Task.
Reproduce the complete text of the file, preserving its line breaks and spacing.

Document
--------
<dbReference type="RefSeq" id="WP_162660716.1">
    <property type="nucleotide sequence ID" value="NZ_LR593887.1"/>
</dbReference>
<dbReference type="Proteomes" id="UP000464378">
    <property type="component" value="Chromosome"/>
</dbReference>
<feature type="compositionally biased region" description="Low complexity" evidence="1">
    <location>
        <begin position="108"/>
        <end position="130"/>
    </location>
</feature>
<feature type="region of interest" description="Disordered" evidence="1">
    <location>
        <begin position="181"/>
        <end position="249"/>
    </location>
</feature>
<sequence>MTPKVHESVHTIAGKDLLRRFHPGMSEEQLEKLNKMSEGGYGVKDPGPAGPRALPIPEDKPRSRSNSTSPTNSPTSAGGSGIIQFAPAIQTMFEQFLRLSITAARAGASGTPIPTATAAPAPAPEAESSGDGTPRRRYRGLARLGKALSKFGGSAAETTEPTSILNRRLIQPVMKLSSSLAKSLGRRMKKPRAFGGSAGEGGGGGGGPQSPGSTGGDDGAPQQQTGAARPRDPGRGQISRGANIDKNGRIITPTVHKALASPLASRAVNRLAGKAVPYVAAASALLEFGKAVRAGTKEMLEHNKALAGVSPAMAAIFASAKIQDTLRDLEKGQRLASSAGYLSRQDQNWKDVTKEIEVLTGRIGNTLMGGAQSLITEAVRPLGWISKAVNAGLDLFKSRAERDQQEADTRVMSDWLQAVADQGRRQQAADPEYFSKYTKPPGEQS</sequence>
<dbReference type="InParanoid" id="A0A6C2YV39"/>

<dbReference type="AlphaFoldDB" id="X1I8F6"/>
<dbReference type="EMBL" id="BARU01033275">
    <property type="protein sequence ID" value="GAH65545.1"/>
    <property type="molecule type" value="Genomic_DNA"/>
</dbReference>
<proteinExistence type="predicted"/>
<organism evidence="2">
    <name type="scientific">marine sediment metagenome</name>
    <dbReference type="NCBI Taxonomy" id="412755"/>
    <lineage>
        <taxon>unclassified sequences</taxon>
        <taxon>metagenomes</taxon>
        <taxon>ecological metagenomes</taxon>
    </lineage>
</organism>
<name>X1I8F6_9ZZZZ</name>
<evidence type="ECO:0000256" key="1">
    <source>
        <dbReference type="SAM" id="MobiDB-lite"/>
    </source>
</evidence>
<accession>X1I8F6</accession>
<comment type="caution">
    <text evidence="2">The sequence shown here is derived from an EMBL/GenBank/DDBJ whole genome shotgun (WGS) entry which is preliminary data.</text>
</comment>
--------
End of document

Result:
<dbReference type="RefSeq" id="WP_162660716.1">
    <property type="nucleotide sequence ID" value="NZ_LR593887.1"/>
</dbReference>
<dbReference type="Proteomes" id="UP000464378">
    <property type="component" value="Chromosome"/>
</dbReference>
<feature type="compositionally biased region" description="Low complexity" evidence="1">
    <location>
        <begin position="108"/>
        <end position="130"/>
    </location>
</feature>
<feature type="region of interest" description="Disordered" evidence="1">
    <location>
        <begin position="181"/>
        <end position="249"/>
    </location>
</feature>
<sequence>MTPKVHESVHTIAGKDLLRRFHPGMSEEQLEKLNKMSEGGYGVKDPGPAGPRALPIPEDKPRSRSNSTSPTNSPTSAGGSGIIQFAPAIQTMFEQFLRLSITAARAGASGTPIPTATAAPAPAPEAESSGDGTPRRRYRGLARLGKALSKFGGSAAETTEPTSILNRRLIQPVMKLSSSLAKSLGRRMKKPRAFGGSAGEGGGGGGGPQSPGSTGGDDGAPQQQTGAARPRDPGRGQISRGANIDKNGRIITPTVHKALASPLASRAVNRLAGKAVPYVAAASALLEFGKAVRAGTKEMLEHNKALAGVSPAMAAIFASAKIQDTLRDLEKGQRLASSAGYLSRQDQNWKDVTKEIEVLTGRIGNTLMGGAQSLITEAVRPLGWISKAVNAGLDLFKSRAERDQQEADTRVMSDWLQAVADQGRRQQAADPEYFSKYTKPPGEQS</sequence>
<dbReference type="InParanoid" id="A0A6C2YV39"/>

<dbReference type="AlphaFoldDB" id="X1I8F6"/>
<dbReference type="EMBL" id="BARU01033275">
    <property type="protein sequence ID" value="GAH65545.1"/>
    <property type="molecule type" value="Genomic_DNA"/>
</dbReference>
<proteinExistence type="predicted"/>
<organism evidence="2">
    <name type="scientific">marine sediment metagenome</name>
    <dbReference type="NCBI Taxonomy" id="412755"/>
    <lineage>
        <taxon>unclassified sequences</taxon>
        <taxon>metagenomes</taxon>
        <taxon>ecological metagenomes</taxon>
    </lineage>
</organism>
<name>X1I8F6_9ZZZZ</name>
<evidence type="ECO:0000256" key="1">
    <source>
        <dbReference type="SAM" id="MobiDB-lite"/>
    </source>
</evidence>
<accession>X1I8F6</accession>
<comment type="caution">
    <text evidence="2">The sequence shown here is derived from an EMBL/GenBank/DDBJ whole genome shotgun (WGS) entry which is preliminary data.</text>
</comment>